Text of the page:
PRAGUE: Czech children’s author and illustrator Petr Sis - whose earlier works have explored "adventurers and dreamers" such as Christopher Columbus, Galileo Galilei and Charles Darwin - has taken on a subject closer to home in his new book.
In "Nicky & Vera: A Quiet Hero of the Holocaust and the Children He Rescued", Sis twins the stories of Nicholas Winton - dubbed the "British Schindler" for his role in rescuing hundreds of Czech Jewish children during the Holocaust - with that of a young girl he saved.
"I was always looking up to the celebrated adventurers, explorers, inventors, and dreamers," Sis wrote in the book's epilogue. "But I had not paid enough attention to the reluctant and quiet heroes."
The award-winning author uses vivid illustrations and details such as 10-year-old Vera Gissing's love of stray cats and how a young Winton learned to ride a motorcycle and fly a plane to personalise the story while avoiding details of the Holocaust in a book aimed at children.
Gissing was one of 669 children Winton saved among eight trainloads who escaped to Britain. The ninth train carrying 250 children was stopped at the border on Sept. 1 1939 as the borders closed following Germany's invasion of Poland.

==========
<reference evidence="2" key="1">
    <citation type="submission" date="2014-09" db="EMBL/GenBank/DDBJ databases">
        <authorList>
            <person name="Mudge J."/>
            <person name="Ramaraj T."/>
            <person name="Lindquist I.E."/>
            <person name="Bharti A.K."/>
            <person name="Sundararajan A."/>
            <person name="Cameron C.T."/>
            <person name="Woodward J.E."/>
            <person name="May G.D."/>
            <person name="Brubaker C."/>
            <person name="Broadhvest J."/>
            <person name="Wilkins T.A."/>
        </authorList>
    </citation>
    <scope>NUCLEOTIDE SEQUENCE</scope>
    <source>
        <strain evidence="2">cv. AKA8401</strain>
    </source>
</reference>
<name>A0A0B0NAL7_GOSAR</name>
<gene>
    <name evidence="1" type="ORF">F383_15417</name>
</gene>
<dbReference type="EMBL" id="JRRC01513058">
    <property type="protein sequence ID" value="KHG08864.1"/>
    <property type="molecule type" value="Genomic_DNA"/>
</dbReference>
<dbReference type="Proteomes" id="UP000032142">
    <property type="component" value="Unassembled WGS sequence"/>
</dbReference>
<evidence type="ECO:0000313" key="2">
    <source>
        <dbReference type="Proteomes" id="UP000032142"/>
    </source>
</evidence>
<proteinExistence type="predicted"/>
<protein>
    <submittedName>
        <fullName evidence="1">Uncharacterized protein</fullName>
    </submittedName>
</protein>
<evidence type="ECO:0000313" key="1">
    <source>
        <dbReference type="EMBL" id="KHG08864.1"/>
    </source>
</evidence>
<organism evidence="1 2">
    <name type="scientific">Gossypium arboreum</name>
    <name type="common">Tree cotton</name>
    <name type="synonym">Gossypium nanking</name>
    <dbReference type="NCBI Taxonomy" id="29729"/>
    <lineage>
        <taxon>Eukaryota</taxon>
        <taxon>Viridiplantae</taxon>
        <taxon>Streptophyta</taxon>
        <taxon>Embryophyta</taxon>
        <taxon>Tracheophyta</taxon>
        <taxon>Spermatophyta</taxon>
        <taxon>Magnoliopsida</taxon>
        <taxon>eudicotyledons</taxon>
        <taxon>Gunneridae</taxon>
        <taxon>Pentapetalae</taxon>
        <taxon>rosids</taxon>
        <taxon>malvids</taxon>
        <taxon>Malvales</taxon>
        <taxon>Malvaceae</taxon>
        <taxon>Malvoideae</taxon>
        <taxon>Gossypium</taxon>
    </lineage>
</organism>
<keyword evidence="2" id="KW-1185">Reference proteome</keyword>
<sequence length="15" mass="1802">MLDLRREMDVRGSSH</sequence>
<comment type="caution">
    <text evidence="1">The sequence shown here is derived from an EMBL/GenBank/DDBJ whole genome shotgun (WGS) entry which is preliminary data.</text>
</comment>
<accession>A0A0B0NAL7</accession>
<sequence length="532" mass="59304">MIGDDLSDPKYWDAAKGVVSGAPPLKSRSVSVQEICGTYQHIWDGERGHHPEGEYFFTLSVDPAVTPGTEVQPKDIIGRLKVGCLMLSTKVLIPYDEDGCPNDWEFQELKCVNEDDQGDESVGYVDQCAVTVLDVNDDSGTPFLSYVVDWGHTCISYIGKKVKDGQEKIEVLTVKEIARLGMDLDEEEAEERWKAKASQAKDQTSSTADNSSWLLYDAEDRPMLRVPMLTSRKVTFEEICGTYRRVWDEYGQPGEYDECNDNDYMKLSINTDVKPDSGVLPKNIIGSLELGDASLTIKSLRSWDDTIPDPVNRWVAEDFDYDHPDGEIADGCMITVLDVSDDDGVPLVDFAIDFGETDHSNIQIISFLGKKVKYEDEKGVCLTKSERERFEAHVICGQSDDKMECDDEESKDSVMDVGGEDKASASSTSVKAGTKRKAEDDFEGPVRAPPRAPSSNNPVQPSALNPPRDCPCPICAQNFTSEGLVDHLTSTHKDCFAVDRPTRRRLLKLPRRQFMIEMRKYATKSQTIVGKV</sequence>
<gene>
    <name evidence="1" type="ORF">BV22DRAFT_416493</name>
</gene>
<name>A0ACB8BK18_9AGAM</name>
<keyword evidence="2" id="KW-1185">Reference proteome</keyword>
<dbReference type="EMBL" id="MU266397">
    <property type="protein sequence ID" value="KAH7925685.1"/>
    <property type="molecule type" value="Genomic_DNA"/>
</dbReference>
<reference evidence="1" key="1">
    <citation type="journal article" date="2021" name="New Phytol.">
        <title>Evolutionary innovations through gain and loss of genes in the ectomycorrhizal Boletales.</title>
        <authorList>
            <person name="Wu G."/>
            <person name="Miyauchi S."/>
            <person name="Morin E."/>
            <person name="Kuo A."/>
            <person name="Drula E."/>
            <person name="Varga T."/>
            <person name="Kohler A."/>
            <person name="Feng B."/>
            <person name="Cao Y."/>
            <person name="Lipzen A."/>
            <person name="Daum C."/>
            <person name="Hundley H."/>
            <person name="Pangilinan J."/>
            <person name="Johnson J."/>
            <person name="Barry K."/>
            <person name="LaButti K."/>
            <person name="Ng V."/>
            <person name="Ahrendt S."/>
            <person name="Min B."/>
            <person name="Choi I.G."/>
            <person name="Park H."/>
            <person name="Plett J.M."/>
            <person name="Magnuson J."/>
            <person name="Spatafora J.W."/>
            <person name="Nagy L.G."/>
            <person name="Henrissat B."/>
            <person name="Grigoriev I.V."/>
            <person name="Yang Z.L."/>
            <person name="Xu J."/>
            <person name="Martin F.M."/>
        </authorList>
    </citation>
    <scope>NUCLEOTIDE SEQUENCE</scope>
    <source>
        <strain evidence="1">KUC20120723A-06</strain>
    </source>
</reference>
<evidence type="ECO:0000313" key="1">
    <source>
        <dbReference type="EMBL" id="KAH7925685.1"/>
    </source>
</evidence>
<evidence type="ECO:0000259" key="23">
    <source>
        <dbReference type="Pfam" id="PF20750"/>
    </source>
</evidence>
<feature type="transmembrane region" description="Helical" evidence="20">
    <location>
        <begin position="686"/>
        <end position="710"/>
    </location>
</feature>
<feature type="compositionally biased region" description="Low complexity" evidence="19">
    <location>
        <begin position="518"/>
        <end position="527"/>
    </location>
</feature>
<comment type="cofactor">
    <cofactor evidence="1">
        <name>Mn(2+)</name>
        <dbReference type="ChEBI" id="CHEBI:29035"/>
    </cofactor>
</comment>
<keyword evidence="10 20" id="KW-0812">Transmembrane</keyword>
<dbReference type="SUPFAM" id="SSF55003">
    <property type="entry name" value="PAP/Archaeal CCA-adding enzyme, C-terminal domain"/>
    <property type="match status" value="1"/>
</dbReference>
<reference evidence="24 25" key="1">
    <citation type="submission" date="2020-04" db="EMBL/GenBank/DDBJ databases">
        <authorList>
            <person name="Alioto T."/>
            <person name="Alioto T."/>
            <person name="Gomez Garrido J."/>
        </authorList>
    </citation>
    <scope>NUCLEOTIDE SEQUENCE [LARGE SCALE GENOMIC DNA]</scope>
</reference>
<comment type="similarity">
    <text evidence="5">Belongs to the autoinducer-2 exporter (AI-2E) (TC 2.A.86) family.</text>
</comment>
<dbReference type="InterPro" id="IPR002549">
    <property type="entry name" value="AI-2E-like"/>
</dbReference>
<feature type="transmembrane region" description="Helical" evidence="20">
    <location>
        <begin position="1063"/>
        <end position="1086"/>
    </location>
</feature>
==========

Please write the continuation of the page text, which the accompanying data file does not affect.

"I needed to give the story energy and I found a book by Vera Gissing who was a little girl at the time of Winton’s transport living a modest and idyllic life in a little village," Sis told Reuters from his New York home.
"Through Vera, I showed the impact on the children. Now that the book is out many of the children are writing to tell me their stories."
Sis, who left Communist-ruled Czechoslovakia in 1982, also recounts in the book, published in the United States and Britain, how Winton skipped a ski holiday in Switzerland and rushed to Prague to help organise the escapes.
For years, Winton - who died in 2015 at age 106 - said nothing about his exploits until his wife found old pictures stowed away in the attic and urged him to share his story.
"Nicholas Winton represents a hero in the full sense of the word - a defender of human values and yet a modest person," Sis said. "He felt the importance of telling children about how fear and mischief can be overcome."
(Editing by Michael Kahn and Ed Osmond)